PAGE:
The Truth About Mental Illness

"Mental illness." For many people, hearing those words as part of a diagnosis, causes embarrassment feelings of shame, and perceived weakness. It doesn't have to be that way. Mental health issues can affect anyone at any time.

"I feel there is a connection between your physical and mental health," said Dr. Linda Jasperse, a psychiatrist with SVMC Psychiatry. "People need to understand that getting treatment for anxiety, depression, or feelings of grief is really just like getting treatment for a physical illness. There doesn't have to be and shouldn't be a stigma or any sense of embarrassment about getting help for mental health conditions."

It's also important to realize that helpful treatments do exist. "You don't have to suffer alone with any type of mental illness," added Dr. Jasperse. "Your health care provider will treat your mental health symptoms just the same as your physical symptoms. They'll assess how you're feeling, diagnose what the problem is, and recommend treatment to help you feel better.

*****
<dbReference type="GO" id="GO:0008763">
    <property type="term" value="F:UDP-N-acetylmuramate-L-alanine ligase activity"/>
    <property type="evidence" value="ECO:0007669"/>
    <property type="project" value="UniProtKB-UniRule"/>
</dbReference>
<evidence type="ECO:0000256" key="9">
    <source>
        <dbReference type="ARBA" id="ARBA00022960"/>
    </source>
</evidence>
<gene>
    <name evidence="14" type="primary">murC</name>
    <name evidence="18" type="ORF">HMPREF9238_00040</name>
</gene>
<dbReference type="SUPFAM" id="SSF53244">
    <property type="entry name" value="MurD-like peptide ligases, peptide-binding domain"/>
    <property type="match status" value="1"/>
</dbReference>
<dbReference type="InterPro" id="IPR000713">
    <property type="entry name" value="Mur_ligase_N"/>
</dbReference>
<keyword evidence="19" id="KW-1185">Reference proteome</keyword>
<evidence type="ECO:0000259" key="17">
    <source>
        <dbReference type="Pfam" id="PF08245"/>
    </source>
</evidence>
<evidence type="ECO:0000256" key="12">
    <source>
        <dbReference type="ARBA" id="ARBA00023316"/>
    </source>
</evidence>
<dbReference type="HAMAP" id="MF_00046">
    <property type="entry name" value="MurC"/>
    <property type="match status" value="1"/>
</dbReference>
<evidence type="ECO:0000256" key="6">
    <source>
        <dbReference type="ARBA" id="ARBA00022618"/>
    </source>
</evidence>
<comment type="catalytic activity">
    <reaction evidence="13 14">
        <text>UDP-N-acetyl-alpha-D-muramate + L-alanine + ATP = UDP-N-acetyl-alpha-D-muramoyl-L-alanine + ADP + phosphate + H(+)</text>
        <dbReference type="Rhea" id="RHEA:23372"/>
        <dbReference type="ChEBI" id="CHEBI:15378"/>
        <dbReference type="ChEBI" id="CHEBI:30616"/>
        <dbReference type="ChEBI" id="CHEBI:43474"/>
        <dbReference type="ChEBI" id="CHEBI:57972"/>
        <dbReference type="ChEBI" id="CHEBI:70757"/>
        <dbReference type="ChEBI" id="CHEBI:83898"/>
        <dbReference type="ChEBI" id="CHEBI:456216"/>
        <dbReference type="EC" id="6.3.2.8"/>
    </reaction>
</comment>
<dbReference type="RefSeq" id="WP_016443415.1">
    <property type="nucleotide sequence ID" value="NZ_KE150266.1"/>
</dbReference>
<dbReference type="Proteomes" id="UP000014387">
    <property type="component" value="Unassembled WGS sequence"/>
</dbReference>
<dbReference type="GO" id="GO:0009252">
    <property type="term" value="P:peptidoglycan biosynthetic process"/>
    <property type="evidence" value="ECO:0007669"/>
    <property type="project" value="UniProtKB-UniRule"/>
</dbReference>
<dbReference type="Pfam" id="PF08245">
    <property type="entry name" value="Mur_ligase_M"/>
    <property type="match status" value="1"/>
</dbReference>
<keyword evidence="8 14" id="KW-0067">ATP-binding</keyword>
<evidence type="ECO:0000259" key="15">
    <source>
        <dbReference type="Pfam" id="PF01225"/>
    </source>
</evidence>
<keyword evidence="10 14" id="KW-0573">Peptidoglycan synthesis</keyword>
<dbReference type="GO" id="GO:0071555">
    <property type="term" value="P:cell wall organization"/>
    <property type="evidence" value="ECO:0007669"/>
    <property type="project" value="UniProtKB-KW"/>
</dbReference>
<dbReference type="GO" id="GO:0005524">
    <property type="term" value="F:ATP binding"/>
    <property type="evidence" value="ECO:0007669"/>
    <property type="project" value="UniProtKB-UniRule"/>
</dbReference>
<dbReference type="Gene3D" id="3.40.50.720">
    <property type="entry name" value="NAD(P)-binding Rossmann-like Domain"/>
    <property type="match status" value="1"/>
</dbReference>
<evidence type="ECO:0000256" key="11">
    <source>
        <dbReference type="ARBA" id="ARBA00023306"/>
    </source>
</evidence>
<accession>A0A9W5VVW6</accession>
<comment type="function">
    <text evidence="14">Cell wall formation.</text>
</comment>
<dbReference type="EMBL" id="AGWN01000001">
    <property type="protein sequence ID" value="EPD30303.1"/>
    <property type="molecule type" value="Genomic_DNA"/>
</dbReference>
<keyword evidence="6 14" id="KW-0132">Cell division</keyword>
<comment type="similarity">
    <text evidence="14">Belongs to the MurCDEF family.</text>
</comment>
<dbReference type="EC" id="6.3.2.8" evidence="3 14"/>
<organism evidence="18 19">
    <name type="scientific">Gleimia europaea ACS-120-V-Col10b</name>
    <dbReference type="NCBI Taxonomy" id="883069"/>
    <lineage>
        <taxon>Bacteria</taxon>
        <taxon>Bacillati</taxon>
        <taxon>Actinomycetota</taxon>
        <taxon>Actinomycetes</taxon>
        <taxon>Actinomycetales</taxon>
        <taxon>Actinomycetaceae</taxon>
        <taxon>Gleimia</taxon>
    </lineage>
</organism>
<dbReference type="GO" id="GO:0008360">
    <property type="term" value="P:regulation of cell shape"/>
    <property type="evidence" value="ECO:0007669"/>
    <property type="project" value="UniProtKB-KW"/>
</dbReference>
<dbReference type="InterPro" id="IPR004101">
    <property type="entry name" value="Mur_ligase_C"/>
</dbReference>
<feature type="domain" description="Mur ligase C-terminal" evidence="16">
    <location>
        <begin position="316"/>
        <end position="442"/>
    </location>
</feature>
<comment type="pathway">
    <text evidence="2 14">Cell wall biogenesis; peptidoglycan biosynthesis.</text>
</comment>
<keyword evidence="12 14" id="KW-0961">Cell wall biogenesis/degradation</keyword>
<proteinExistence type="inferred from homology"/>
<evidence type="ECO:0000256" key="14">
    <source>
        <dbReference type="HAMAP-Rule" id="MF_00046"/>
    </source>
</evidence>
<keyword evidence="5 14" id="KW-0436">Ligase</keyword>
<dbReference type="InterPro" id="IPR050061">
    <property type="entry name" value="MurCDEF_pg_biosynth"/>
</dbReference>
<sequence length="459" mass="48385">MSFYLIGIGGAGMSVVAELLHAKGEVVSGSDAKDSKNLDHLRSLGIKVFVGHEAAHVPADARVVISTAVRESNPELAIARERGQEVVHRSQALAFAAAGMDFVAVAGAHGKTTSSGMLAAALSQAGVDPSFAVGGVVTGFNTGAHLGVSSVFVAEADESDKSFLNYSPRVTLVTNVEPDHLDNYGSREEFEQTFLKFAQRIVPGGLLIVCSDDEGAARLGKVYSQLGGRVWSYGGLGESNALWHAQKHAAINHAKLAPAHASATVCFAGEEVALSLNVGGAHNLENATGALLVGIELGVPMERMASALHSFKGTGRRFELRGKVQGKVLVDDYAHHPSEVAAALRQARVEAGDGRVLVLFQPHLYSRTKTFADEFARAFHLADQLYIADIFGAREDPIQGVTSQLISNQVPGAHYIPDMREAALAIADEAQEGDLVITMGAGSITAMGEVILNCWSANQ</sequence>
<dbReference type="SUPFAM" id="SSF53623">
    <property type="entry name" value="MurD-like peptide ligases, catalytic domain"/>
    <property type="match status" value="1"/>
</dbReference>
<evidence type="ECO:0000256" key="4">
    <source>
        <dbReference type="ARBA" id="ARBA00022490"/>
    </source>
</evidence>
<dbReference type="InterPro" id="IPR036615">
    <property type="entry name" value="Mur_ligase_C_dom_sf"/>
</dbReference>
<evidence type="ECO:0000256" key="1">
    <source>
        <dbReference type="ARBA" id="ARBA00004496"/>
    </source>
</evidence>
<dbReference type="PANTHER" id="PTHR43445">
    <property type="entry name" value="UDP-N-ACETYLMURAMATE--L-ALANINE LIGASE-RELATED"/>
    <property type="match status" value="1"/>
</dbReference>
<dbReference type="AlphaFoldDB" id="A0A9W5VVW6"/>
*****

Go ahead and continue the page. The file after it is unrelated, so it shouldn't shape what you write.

"Oftentimes, people feel like they'll just be given a prescription and sent on their way," she continued. "Medication may be a part of your treatment, but your health care provider may also recommend that you talk with someone who specializes in mental health. Exploring your emotions, including the difficult ones, can help you feel better and also allows you to learn more about yourself. It can also be a great way of discovering more about your personal goals and values.

"If something is bothering you mentally, it will probably affect you physically at some point and vice versa," stated Dr. Jasperse. "To me, it just makes sense to treat both types of symptoms."

Dr. Jasperse provides psychiatric assessments for patients referred by their primary care providers and consultations for hospitalized patients with psychiatric needs. A primary care provider can reach Dr. Jasperse at SVMC Psychiatry by calling (802) 442-8165.